Scheiner said they go through the designers’ Instagrams so they can see their aesthetic. “And of course we want it to be in line with what our brand is, but really inviting them, to Tommy’s point, to interpret it in their own way.”

For now, the products are just a hoodie and a T-shirt, and they will be fully sustainable, said Scheiner.

Asked to provide an example, Hilfiger said, “Great graphics are always fun and exciting and they have to be unique but say something through the art or making statements. When you think about what young people wear, young people are really wearing sweats, jeans, hoodies, T-shirts, sneakers. We’re living in that culture. What’s important is we have unique creativity on these basics.”

While they have selected the initial four candidates, they haven’t finalized their contracts yet so they couldn’t reveal who they are. They are from all over the world.

As for who makes the final decision of the design, Hilfiger said, “If we select them, we’re going to allow them to do what they want to do. Due to the fact that they were selected, it’s good enough for us. We’ve done research on them, they are also creatives in other areas. Some design album covers for musicians and bands, some do graphics for sports teams, some do all sorts of creative work for some other brands, and even do art on their own. We’ve selected some cool people with great creativity.”

They will get paid for their work. “I think that’s important. We’re selecting people who obviously do need help and support with their careers,” said Scheiner. “Obviously a brand like ours can really do that. We’ll have stories we want to tell around these artists. It’s not just design a shirt and we’ll sell it. We really want our consumer to have a deeper connection.”

The plan is to do social media around each one. “We’ll really tell the story of who the artist is,” said Scheiner. Eventually,  if they’re very good, they may land a job at Hilfiger. “If they’re good enough, we’ll find an opening,” said Hilfiger.

T-shirts will retail for 49.90 euros, and hoodies are 129 euros. Sizes range from XXS to XXL. They will be sold on Hilfiger’s web site until they run out. The company is also looking into a charitable component from the sales of the products.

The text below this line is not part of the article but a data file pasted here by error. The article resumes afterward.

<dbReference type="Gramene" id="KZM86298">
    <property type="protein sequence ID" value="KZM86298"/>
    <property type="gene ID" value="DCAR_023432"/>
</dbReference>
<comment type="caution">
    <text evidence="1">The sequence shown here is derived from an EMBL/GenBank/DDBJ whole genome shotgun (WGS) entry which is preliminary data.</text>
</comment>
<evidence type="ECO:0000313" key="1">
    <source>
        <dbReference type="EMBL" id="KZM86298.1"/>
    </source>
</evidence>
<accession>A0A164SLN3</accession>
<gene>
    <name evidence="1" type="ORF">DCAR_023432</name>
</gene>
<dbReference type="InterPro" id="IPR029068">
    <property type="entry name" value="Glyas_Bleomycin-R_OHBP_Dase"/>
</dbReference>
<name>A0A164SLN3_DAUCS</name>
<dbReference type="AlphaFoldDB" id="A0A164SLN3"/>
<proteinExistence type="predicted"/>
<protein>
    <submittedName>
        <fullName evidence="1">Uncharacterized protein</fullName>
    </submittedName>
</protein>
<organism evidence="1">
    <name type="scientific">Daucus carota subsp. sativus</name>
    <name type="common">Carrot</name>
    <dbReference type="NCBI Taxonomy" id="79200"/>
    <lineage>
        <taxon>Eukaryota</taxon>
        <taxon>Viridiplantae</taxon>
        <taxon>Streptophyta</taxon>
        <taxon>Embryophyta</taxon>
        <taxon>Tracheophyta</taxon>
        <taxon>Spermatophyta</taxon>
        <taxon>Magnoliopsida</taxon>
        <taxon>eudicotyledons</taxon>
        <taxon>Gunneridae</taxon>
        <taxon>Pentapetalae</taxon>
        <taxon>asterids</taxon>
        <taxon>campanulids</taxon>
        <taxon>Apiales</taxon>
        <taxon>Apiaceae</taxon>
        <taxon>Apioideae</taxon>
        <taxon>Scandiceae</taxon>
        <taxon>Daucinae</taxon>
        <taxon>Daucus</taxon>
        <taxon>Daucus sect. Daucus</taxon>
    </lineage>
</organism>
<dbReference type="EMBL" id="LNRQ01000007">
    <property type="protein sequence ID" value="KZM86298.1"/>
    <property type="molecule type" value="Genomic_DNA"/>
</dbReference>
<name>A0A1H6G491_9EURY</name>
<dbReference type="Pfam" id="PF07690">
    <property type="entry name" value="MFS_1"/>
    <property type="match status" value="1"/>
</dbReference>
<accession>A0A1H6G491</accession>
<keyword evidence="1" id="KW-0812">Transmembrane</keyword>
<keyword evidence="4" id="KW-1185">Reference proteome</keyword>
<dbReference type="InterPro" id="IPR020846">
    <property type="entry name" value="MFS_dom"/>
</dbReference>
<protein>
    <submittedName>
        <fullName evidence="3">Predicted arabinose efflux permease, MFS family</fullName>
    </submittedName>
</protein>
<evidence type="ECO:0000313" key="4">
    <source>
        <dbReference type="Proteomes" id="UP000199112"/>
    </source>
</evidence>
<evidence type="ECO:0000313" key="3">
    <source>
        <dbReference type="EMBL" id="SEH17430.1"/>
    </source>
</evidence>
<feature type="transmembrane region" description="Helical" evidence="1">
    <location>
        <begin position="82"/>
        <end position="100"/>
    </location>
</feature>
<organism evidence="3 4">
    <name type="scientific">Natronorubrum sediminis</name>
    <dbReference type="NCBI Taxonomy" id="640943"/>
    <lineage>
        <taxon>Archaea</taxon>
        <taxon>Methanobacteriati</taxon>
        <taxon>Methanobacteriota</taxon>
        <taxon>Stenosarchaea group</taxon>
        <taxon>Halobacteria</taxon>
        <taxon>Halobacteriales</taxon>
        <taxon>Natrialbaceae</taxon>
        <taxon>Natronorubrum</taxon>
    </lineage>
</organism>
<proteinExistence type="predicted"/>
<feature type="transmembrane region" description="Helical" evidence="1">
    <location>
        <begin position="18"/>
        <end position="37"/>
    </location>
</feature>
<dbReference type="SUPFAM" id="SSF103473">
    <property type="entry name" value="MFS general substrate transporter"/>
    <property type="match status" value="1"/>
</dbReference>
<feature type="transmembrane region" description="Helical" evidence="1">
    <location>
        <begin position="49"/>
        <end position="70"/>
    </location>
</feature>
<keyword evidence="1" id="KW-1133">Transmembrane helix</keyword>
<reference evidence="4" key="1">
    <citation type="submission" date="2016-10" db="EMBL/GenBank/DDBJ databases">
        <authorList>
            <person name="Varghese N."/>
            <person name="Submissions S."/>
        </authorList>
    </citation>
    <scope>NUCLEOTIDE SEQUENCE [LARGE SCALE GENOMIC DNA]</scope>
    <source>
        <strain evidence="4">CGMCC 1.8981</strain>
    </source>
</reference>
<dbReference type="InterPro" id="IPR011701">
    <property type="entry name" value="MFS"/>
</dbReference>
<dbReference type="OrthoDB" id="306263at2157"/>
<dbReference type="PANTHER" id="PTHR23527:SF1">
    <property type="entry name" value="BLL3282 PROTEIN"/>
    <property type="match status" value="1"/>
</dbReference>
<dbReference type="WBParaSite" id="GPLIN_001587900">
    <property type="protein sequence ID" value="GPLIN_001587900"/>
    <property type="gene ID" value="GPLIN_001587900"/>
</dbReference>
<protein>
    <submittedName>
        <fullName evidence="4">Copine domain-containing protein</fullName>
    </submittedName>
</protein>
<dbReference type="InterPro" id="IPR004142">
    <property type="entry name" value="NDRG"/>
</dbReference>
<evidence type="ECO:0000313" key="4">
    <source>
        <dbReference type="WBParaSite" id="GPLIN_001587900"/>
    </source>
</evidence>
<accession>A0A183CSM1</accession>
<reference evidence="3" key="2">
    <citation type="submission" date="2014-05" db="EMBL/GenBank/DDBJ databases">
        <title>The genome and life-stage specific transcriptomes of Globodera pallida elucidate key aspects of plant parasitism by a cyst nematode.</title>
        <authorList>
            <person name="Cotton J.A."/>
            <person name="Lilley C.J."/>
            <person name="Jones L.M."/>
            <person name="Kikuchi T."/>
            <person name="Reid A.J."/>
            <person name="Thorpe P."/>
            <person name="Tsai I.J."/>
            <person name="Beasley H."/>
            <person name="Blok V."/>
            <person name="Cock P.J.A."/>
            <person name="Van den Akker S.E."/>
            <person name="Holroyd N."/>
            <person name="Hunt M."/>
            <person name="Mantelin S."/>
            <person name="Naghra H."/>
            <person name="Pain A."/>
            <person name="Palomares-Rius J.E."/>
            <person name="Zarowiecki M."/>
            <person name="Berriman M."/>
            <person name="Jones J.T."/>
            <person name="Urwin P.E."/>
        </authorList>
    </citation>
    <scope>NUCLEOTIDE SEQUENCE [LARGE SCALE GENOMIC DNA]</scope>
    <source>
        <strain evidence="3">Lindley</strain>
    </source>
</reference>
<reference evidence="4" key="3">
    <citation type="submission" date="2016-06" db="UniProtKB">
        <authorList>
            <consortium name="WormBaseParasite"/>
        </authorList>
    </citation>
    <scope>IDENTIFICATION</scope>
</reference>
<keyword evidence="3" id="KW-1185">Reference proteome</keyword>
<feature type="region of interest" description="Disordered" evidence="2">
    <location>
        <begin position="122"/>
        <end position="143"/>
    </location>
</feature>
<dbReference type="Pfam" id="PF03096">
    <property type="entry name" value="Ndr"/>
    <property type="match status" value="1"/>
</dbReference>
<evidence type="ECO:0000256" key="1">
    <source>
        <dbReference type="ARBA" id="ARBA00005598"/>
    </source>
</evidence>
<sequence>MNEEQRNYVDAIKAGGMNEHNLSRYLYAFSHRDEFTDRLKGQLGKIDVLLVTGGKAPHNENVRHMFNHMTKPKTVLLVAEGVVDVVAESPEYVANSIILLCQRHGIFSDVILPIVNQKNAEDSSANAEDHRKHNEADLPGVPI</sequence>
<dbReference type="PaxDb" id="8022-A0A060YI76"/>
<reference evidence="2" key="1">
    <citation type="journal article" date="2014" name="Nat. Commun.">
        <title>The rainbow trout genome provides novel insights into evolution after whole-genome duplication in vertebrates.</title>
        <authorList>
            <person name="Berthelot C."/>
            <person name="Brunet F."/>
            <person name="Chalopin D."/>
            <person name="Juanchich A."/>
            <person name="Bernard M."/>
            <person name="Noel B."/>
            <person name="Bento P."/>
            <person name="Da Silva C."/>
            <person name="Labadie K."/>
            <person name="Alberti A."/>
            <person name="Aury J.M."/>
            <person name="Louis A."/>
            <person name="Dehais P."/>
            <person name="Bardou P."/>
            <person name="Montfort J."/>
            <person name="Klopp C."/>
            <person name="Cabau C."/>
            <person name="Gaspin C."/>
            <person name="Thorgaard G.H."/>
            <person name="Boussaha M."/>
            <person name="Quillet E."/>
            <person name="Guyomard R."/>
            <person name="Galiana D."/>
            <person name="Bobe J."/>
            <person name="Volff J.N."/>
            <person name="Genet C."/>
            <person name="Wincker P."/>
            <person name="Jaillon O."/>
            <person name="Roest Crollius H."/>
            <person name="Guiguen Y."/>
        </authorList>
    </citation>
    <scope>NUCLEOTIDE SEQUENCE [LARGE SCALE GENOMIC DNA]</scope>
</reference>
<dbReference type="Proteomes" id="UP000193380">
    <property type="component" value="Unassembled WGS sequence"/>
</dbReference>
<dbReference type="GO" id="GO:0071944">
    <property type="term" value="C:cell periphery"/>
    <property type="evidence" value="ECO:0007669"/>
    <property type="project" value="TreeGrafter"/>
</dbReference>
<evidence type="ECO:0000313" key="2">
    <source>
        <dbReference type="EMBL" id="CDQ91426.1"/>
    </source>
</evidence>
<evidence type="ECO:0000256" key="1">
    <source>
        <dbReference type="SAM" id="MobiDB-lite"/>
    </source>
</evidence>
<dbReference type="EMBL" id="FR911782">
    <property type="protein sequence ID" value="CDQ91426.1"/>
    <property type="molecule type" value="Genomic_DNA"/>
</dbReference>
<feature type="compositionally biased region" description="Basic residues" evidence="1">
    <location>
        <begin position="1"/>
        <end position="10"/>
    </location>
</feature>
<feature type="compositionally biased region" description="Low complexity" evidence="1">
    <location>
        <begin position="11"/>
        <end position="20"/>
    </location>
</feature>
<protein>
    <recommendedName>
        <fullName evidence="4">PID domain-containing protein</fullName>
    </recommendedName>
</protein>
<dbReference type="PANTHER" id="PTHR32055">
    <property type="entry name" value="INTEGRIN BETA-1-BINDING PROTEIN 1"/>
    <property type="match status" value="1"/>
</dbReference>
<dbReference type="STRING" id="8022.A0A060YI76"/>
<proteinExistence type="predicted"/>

“It’s the first time we’ve done something like this. As we see success, we’ll certainly evolve. I can definitely see us working with talent on a more frequent basis. It’s really going to come down to what do our consumers think, if they’re excited about a particular design or more engaged with a particular artist,” said Scheiner.

The hangtag will have Hilfiger’s name with the artist’s name. On the web site, they will call out who the designer is and share more about them. Each designer works remotely. The goal is to turn the items quickly.

“We want to do it very quickly,  lightning speed,” said Hilfiger. “The  Millennials and Gen Z want immediate gratification. If they see something on Insta or TikTok, they want it immediately,” he said. There are limited quantities “which makes it a little more desirable,” said Hilfiger. He said the 500 pieces are not as limited as other brands have done. Sometimes skater brands drop 50 items. “Because we’re more global, 500 will scratch the surface,” said Hilfiger.

While on the topic of collaborations, Hilfiger was asked whether he’s considering signing up another collaborator for his women’s collection, as he’s done with Gigi Hadid and Zendaya. “Most likely. Things need to settle down a little bit so we get that momentum back up and running,” he said.

FOR MORE STORIES: 

Hilfiger Unveils ‘Make It Possible’ Sustainability, Inclusivity Platform

Tommy Hilfiger Creates Platform to Advance Minority Representation in Industry

Tommy Hilfiger Fashion Frontier Challenge Selects Winners